It received 150 billion rubles ($2.6 billion) in support from the Russian budget in 2016, when its senior management was sacked and replaced by a team of executives from Russia's biggest lender Sberbank.
In an article posted on Dec. 18, Forbes estimated that Jared Kushner, his brother Josh and his parents, Charles and Seryl, have a fortune of at least $1.8 billion, more than half of which Forbes estimates is held in real estate.
Forbes did not provide a specific estimate for Jared Kushner's net worth on his own.
"Throughout the campaign and the transition, Jared served as the official primary point of contact with foreign governments and officials ... and so, given this role, he volunteered to speak with Chairman Burr's committee," Spicer told reporters at his daily briefing.
The Republican and Democratic leaders of the Senate panel also said Kushner had agreed to be interviewed but no date had yet been scheduled.
Simply meeting with representatives of a U.S.-sanctioned entity is not a violation of sanctions or against the law.
Evgeny Buryakov, 41, a Russian citizen who worked at Vnesheconombank and whom U.S. authorities accused of posing as a banker while participating in a New York spy ring, pleaded guilty to a criminal conspiracy charge on Friday. Buryakov admitted in federal court in Manhattan to acting as an agent for the Russian government without notifying U.S. authorities.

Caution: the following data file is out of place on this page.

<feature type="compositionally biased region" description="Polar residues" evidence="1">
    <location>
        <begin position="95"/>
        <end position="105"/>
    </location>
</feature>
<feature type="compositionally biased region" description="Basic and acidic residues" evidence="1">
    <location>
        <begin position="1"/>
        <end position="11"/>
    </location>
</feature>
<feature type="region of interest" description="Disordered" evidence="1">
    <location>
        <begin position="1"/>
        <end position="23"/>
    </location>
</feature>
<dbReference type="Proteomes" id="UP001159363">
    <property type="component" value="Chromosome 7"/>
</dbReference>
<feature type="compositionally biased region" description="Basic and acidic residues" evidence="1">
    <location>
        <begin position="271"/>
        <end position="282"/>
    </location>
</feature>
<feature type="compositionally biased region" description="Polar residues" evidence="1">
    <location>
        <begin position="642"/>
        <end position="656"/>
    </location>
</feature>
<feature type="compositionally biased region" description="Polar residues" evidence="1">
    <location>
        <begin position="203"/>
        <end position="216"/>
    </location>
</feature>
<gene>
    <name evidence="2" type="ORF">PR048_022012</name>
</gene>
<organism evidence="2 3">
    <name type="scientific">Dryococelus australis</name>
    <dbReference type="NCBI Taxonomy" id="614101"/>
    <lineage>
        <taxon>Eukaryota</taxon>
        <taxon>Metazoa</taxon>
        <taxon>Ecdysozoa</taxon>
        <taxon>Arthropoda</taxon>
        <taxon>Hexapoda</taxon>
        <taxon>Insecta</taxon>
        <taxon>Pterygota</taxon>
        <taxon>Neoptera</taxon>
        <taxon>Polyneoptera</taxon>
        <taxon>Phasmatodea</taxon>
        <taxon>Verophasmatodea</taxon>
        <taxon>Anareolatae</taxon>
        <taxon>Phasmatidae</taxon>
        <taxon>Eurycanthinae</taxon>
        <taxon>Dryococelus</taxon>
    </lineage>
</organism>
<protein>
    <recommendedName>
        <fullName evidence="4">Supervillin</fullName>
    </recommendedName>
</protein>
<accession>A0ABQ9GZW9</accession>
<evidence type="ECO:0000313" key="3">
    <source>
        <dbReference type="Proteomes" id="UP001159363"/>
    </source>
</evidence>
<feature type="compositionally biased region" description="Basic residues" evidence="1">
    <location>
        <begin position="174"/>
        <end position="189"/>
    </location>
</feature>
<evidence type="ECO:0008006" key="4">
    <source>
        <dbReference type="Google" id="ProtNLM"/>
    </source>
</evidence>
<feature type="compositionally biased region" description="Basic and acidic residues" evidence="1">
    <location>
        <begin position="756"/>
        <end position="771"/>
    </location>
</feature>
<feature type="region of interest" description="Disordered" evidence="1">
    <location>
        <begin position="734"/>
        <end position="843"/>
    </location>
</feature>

He was prosecuted by the office of the U.S. attorney in Manhattan under Preet Bharara, who was among several chief prosecutors fired or asked to resign earlier this month by the new administration.
Also on Monday, a mystery rooted in Trump's claim that he was wiretapped by then President Barack Obama during the election campaign deepened with the disclosure that a top congressional Republican reviewed classified information on the White House grounds about potential surveillance of some Trump campaign associates.
U.S. Representative Devin Nunes, chairman of the House of Representatives Intelligence Committee, visited the White House the night before he announced on Wednesday that he had information that indicated some Trump associates may have been subjected to some level of intelligence activity before Trump took office on Jan. 20.
Democrats have said Nunes, who was a member of Trump's transition team, can no longer run a credible investigation of Russian hacking, the U.S. election and any potential involvement by Trump associates. Top House Democrat Nancy Pelosi last week called Nunes "a willing stooge of Trump."
Nunes spokesman Jack Langer said in a statement that Nunes "met with his source at the White House grounds in order to have proximity to a secure location where he could view the information provided by the source."
White House spokesman Spicer did not shed any light on who at the White House helped Nunes gain access to a secure location.
It was the latest twist in a saga that began on March 4 when Trump said on Twitter without providing evidence that he "just found out that Obama had my 'wires tapped' in Trump Tower just before the victory."
FBI Director James Comey told Congress last Monday he had seen no evidence to support the claim.